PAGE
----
The pursuit of public-private partnerships to get needed road and bridge work done in Kentucky received a big boost this week at the statehouse.
House lawmakers voted 84-13 to advance an amended bill to the Senate that would authorize private funding for public projects, including the Brent Spence Bridge project.
Rep. Leslie Combs, D-Pikeville, said the bill’s passage would permit the state to work together with private groups to get projects underway that might otherwise not get started because of limited government revenues.
The chamber voted 66-22 to kill an amendment by Rep. Arnold Simpson, D-Covington, to prohibit adding tolls on any interstate project that connects Kentucky and Ohio.
Combs said during floor debate on the amendment that HB443 has nothing to do with a specific project or tolls.
Simpson’s provision was included in a similar effort one year ago that was vetoed by Gov. Steve Beshear. The Democratic governor said at the time it was a bad idea to eliminate any funding options for the project to replace the bridge that carries Interstates 71 and 75 into Cincinnati. The existing structure is toll free.
Another amendment offered by Simpson was added to the bill. It would require tolls to expire on a project once the initial construction debt is repaid. One more change would require an independent cost-benefit analysis to determine whether the project is in the public’s best interest.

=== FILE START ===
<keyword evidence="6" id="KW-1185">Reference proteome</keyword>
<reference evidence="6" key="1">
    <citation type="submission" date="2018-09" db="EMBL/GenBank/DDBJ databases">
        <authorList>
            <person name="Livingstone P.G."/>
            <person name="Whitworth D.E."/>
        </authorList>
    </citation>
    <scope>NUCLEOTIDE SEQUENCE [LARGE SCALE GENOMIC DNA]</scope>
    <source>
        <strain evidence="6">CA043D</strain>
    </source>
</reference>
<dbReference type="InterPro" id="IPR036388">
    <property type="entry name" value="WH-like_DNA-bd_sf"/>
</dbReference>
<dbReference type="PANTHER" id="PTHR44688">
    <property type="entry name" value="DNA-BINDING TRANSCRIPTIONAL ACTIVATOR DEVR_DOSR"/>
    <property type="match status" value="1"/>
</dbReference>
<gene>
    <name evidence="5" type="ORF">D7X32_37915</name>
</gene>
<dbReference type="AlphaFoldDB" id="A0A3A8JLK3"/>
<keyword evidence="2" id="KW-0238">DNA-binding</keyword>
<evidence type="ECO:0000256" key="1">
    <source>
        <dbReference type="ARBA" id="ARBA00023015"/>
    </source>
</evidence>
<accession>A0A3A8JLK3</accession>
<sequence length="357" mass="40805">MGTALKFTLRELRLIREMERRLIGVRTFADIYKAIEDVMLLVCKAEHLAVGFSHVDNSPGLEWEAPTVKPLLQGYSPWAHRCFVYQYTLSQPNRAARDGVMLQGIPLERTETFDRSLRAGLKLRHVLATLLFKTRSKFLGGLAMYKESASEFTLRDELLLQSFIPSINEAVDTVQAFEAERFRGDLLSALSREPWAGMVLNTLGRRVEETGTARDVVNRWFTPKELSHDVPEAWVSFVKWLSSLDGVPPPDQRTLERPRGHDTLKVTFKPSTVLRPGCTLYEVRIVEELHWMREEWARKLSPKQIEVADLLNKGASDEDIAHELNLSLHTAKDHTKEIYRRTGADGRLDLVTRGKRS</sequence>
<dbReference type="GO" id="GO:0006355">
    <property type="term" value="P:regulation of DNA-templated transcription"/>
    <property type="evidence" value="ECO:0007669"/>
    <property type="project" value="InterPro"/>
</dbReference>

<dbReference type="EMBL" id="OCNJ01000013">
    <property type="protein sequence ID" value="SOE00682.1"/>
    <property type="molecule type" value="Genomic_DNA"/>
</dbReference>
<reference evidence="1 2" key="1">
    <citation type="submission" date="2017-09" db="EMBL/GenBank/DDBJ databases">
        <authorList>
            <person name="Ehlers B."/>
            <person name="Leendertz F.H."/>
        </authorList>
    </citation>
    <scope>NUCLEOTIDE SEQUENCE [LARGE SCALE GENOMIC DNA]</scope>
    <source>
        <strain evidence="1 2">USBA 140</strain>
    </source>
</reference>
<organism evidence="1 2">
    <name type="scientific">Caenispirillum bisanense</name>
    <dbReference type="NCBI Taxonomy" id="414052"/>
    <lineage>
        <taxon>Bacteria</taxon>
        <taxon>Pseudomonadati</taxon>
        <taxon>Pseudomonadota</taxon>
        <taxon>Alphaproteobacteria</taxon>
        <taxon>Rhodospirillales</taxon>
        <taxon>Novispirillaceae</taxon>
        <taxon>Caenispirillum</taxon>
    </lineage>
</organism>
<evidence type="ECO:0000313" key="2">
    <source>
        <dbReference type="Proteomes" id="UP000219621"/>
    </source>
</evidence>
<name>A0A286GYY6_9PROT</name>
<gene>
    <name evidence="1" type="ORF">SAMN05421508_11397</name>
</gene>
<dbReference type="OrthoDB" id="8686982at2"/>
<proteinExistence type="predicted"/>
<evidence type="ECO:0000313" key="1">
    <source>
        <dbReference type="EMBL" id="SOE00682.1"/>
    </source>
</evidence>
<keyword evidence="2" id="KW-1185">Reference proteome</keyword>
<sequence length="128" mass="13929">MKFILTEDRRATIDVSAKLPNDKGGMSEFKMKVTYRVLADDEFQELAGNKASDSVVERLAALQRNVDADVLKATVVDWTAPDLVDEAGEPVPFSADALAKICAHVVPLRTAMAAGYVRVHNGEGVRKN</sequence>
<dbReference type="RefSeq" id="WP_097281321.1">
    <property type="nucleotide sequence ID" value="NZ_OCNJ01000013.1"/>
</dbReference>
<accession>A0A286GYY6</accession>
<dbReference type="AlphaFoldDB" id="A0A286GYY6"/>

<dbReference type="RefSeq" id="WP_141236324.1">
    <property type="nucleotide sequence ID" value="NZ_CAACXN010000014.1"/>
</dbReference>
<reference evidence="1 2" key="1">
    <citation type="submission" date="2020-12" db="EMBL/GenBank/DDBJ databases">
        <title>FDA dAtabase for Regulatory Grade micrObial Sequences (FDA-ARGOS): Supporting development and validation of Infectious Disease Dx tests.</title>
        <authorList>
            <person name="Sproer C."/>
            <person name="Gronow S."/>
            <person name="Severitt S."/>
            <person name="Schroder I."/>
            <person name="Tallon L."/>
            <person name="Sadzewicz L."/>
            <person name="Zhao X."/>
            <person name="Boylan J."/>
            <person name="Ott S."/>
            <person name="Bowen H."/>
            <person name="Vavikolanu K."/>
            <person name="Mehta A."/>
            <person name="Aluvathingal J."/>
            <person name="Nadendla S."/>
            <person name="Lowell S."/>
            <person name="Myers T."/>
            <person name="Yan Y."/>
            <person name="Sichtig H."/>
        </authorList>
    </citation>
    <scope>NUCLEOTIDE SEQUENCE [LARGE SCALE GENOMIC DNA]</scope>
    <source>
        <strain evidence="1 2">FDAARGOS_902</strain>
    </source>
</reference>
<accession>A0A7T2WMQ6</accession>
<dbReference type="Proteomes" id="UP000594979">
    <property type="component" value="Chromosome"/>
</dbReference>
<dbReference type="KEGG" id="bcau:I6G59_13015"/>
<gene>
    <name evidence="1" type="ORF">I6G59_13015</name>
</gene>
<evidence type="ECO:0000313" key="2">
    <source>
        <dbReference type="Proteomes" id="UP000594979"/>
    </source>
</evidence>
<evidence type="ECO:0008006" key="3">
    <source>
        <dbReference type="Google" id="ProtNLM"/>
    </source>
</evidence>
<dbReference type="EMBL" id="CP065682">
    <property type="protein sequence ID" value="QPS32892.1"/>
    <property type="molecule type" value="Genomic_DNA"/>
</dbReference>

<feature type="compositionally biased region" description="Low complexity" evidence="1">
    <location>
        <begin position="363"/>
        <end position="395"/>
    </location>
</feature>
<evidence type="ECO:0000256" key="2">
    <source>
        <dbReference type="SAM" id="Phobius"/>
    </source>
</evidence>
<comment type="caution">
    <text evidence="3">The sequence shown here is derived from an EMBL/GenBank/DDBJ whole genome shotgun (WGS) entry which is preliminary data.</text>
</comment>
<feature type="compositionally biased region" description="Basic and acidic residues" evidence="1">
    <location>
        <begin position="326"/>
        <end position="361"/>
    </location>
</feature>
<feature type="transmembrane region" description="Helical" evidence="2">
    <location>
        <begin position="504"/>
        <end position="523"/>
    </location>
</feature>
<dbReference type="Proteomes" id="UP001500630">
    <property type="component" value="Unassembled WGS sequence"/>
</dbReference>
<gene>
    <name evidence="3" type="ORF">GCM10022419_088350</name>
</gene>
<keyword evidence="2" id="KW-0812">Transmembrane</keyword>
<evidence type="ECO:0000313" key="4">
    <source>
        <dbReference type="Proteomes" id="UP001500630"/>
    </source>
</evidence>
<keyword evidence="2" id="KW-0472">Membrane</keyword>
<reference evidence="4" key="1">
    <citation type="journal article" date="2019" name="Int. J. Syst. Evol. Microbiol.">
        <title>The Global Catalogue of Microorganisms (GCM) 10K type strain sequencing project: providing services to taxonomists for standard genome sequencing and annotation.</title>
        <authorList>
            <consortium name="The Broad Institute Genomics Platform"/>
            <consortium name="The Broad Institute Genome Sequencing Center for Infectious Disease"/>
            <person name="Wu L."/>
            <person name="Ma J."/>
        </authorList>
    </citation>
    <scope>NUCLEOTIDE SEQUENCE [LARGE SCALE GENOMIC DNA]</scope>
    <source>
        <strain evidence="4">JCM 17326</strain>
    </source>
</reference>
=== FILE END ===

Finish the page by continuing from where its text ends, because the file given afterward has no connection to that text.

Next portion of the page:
Also included in this year’s version is a provision to require approval of a joint resolution by the Kentucky Legislature for partnerships that involve projects with the state of Ohio.
Open to traffic in 1963, the Brent Spence Bridge carries twice as many vehicles per day than it was designed to accommodate. Today, it is used to transport $417 billion worth of goods each year.
The replacement and renovation project has a price tag of $2.6 billion. Kentucky and Ohio must enact laws authorizing public-private partnerships to move forward with plans to privatize the Brent Spence Bridge.
In Ohio, Gov. John Kasich signed a bill into law one year ago authorizing toll taxes to pay off reconstruction of the state’s portion of the bridge.
The Owner-Operator Independent Drivers Association is opposed to toll plans. The Association has sent multiple Calls to Action to truckers in both states and communicated with state lawmakers conveying the concerns of professional truckers.
OOIDA Director of State Legislative Affairs Mike Matousek has said imposing a new tax on all highway users would restrict mobility, divert traffic, and increase commuting costs for families and businesses.
HB443 awaits assignment to committee in the Republican-led Senate.
Also of note, a bill has died in committee that called for tougher penalties for fuel price gouging. HB184 sought to add a civil penalty of $10,000 for first-time offenders. Subsequent violations would result in $20,000 fines.
Sponsored by Rep. Donna Mayfield, R-Winchester, the bill also defined fuel price gouging as charging a price, without economic justification, that is grossly in excess of fuel sold within a 20 mile radius.
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